Wednesday, February 07, 2007

What's behind the drop in abortions among minors?

Analyzing the Effect of State Legislation on the Incidence of Abortion Among Minors

A few interesting points:
* Between 1990 and 1999, reported legal abortions fell 18.4%
* By 2000, informed consent laws were in effect in 27 states.
* Between 1985 and 1999, the abortion rate for minors fell over 50%, from 13.5 abortions per 1,000 girls to 6.5 abortions per 1,000 girls.
* Studies found an increase in the 1990s of teens delaying or abstaining from sex.
* Parental involvement laws reduced the abortion rate among minors by about 1.67 abortions per 1,000 girls.
* The number of states with parental involvement laws grew from 20 in 1992 to 32 in 2000.
* Medicaid funding restrictions reduced abortions among minors by an average of 2.34 abortions per 1,000 girls.

The author looks at changes in abortion rates overall compared to changes in abortion rates among minors for the various laws, as summarized on this chart.

He also examines if a values shift prompted both the legislation and the fall in abortion rates, by comparing abortion rate changes in states where the laws were actually enacted versus states where the laws were enjoined by the courts -- where, in effect, judges prevented the public from putting their shifting values into law. The results of enacted versus nullified parental involvement laws are on this chart.


Christina Dunigan said...

We've been over this ground before. You love abortion. I love people. We're not going to see eye to eye on this.

Christina Dunigan said...

Of course I hate abortion. Abortion kills people.

Christina Dunigan said...

On occasion, shooting somebody saves people. If some maniac is going crazy with a machete, it may well save lives if somebody shoots the maniac. But that doesn't justify a sweeping "Shooting people saves lives" statement.

On very rare occasions, there can be an obstetrical emergency where it is necessary to end the pregnancy before the fetus is viable. That's a case where prematurely ending the pregnancy -- go ahead and call a spade a spade and say it's an abortion -- is also saving somebody. But that hardly makes abortion some inherently palliative thing.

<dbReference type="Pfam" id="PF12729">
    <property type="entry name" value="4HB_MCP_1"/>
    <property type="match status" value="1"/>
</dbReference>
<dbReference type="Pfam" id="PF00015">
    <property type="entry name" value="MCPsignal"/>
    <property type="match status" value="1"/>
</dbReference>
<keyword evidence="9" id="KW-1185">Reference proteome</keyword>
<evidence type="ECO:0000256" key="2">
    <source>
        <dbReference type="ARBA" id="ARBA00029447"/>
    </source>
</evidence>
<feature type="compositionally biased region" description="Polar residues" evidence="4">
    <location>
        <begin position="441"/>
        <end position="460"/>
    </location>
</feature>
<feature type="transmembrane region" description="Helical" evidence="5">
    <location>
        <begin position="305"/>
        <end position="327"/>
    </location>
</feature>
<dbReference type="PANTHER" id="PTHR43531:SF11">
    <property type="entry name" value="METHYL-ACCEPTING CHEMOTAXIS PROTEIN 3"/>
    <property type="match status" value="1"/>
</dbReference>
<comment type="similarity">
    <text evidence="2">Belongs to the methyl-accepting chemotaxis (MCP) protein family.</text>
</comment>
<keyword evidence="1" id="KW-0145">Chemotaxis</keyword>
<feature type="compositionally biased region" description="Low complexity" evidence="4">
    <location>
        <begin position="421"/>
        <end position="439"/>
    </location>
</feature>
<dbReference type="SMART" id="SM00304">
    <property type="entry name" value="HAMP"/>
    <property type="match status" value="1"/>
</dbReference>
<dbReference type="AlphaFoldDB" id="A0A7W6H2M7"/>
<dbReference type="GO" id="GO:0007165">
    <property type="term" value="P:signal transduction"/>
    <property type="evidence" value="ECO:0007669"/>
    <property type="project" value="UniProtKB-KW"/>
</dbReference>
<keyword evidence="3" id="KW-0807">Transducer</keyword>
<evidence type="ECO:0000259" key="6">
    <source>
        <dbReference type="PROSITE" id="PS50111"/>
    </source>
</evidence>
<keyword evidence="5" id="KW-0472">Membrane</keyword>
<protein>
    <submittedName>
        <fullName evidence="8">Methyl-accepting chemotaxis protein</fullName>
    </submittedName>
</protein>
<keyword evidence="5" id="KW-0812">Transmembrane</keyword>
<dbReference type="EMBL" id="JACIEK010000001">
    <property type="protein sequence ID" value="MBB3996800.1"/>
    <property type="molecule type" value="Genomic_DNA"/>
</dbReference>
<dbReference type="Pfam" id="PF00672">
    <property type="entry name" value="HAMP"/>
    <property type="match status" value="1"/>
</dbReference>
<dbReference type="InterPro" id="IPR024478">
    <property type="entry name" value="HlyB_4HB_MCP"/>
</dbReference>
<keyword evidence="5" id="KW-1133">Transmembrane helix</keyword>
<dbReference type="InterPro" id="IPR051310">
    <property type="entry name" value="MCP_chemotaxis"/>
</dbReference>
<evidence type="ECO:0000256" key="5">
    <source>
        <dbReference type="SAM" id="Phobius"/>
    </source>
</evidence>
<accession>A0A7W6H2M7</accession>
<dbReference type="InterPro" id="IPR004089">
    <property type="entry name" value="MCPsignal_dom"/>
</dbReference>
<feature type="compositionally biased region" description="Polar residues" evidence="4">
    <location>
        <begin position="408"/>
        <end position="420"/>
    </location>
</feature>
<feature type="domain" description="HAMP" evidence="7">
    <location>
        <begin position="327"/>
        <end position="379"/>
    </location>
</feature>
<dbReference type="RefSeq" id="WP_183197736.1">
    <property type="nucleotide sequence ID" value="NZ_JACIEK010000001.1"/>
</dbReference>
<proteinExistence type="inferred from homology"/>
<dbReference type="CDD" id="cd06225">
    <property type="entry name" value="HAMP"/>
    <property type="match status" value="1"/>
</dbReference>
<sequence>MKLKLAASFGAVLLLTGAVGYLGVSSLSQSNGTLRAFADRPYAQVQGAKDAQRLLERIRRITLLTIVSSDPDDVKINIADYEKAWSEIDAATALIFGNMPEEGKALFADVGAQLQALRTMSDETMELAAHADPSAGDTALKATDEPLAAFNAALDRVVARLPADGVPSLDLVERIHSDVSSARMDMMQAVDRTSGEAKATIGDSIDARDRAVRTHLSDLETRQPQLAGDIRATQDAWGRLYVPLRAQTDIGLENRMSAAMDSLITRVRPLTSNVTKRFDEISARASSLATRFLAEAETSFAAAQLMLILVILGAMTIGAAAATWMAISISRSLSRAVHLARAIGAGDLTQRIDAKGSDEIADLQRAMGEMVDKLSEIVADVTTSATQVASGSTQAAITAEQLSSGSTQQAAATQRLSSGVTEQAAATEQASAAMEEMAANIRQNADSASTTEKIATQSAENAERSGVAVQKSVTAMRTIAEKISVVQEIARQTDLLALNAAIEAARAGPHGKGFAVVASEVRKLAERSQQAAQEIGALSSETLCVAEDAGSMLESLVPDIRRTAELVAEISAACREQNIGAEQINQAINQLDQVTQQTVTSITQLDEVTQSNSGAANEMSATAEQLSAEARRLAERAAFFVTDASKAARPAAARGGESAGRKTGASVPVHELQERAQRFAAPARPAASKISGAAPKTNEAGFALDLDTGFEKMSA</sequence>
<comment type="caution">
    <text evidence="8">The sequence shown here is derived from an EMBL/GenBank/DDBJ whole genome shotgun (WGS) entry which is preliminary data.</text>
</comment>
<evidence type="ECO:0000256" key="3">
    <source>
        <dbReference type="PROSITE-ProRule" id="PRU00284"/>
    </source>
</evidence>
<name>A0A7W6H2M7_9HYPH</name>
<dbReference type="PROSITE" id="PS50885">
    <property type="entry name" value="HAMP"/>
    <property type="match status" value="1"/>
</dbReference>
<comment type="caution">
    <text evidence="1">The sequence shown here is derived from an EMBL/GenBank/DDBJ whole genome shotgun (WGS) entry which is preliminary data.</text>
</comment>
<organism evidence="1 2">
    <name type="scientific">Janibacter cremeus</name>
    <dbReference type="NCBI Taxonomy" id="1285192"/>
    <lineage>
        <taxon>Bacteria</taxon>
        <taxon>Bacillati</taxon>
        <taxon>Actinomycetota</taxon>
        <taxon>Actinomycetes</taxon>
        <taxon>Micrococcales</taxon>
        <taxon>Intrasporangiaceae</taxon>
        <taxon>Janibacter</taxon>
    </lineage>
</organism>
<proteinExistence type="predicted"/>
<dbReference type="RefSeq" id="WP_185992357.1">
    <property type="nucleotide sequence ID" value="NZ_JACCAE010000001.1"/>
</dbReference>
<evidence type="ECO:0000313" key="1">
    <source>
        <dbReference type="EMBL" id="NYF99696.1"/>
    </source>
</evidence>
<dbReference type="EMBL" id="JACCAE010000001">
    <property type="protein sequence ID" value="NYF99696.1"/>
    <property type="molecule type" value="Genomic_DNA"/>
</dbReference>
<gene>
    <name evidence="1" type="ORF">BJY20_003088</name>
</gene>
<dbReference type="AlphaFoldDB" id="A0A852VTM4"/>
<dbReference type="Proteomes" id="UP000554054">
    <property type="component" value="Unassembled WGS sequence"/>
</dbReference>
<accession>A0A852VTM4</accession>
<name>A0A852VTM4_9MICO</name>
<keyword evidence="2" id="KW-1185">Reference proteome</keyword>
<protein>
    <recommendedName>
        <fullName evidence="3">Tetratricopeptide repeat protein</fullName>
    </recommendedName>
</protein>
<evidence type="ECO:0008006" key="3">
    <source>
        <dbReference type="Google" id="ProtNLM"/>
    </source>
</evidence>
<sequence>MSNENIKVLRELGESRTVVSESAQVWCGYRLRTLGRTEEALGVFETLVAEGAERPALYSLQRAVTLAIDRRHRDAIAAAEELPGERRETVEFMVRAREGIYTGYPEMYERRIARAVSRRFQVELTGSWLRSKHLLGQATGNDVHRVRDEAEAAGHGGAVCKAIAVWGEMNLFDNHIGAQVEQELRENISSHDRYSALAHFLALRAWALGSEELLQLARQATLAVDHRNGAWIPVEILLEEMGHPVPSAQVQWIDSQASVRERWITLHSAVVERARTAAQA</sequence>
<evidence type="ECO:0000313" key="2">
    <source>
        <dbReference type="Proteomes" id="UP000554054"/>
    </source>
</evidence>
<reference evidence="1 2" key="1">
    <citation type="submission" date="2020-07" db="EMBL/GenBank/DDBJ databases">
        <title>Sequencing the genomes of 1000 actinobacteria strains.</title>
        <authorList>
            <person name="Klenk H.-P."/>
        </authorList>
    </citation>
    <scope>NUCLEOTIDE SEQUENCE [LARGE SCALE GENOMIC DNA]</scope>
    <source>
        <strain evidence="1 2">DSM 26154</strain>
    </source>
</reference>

Like shooting somebody, it ought to be a desperate, last-ditch action, not a default response.

Anonymous said...

How is pushing girls back to their abusive families loving people?

You are all for pushing girls back to their abusive families. If a girl is being abused, your thought is not, "How do we get this girl away from that?" but "How can we kill her baby?" -- when the girl might even want to let her baby live.

Christina Dunigan said...

I've always wondered how scraping her out and returning her to her abuser helped anybody. Spring Adams was sent to stay with her abusers while people arranged a secret, out-of-state abortion, and he shot her dead in her bed.

Why is it that some people act as if abortion somehow cures the abuse?

Christina Dunigan said...

Tlaloc, people don't self-diagnose and self-refer for bypasses or dialysis.

Christina Dunigan said...

They do self-diagnose and self-refer for abortions. The clinic may (should) confirm the pregnancy, and will (should) determine how far advanced the pregnancy is, but "pregnant" doesn't equal "medically requires an abortion".

Christina Dunigan said...

Well what is your solution? returning her to her parents *without* the abortion.

Either removing the girl from the abusive home, or removing (and jailing) the abuser. Depending on the situation, maybe both. Seems like a no-brainer to me. Returning her for more abuse? That may be S.O.P., but it doesn't make it helpful or right.

An underage girl showing up at an abortion clinic -- or a birth control facility of any kind -- ought not to be treated like an adult. She's not. She's a child. We have certain responsibilities toward her as a society and the fact that she walks into a birth prevention facility ought not to negate that.

Christina Dunigan said...

Underage girls don't get confidentiality unless they're in a situation where they're likely to be being abused. Then suddenly it's all secrecy. Isn't that odd? Why is it the very fact that somebody's having sex with her when she's under the age of consent that suddenly it's "Don't tell her parents!" As soon as there's solid evidence that she's a victim of statutory rape, that very evidence becomes justification for "confidentiality." Who does it serve? Her abuser.

Tlaloc said...

"Underage girls don't get confidentiality unless they're in a situation where they're likely to be being abused. Then suddenly it's all secrecy. Isn't that odd?"

Yes it is, they should have confidentiality from a doctor, lawyer, or priest in all cases.

"Why is it the very fact that somebody's having sex with her when she's under the age of consent that suddenly it's "Don't tell her parents!""

It isn't. Regardless of why she wants the abortion or who is sleeping with her the parents should not be told by the abortion provider. If she can tell her parents she should, but she's really the only one who knows.

You seem to be saying that parental consent laws are only fought in cases of statutory rape. I assure you that isn't the case. They are fought in all cases. We just voted one down here in Oregon in november that was in no way specific to statutory rape.

Christina Dunigan said...

Yeah, Jason, God forbid some child abuser get caught and put in prison. Let's make sure that his privacy is protected by law.

Christina Dunigan said...

I'd want ANYBODY who knows a child is being abused to report it.

And how is getting the girl out of an abusive situation "throwing her to the wolves"? Since when is stopping child abuse an act of cruelty to the child who is being abused?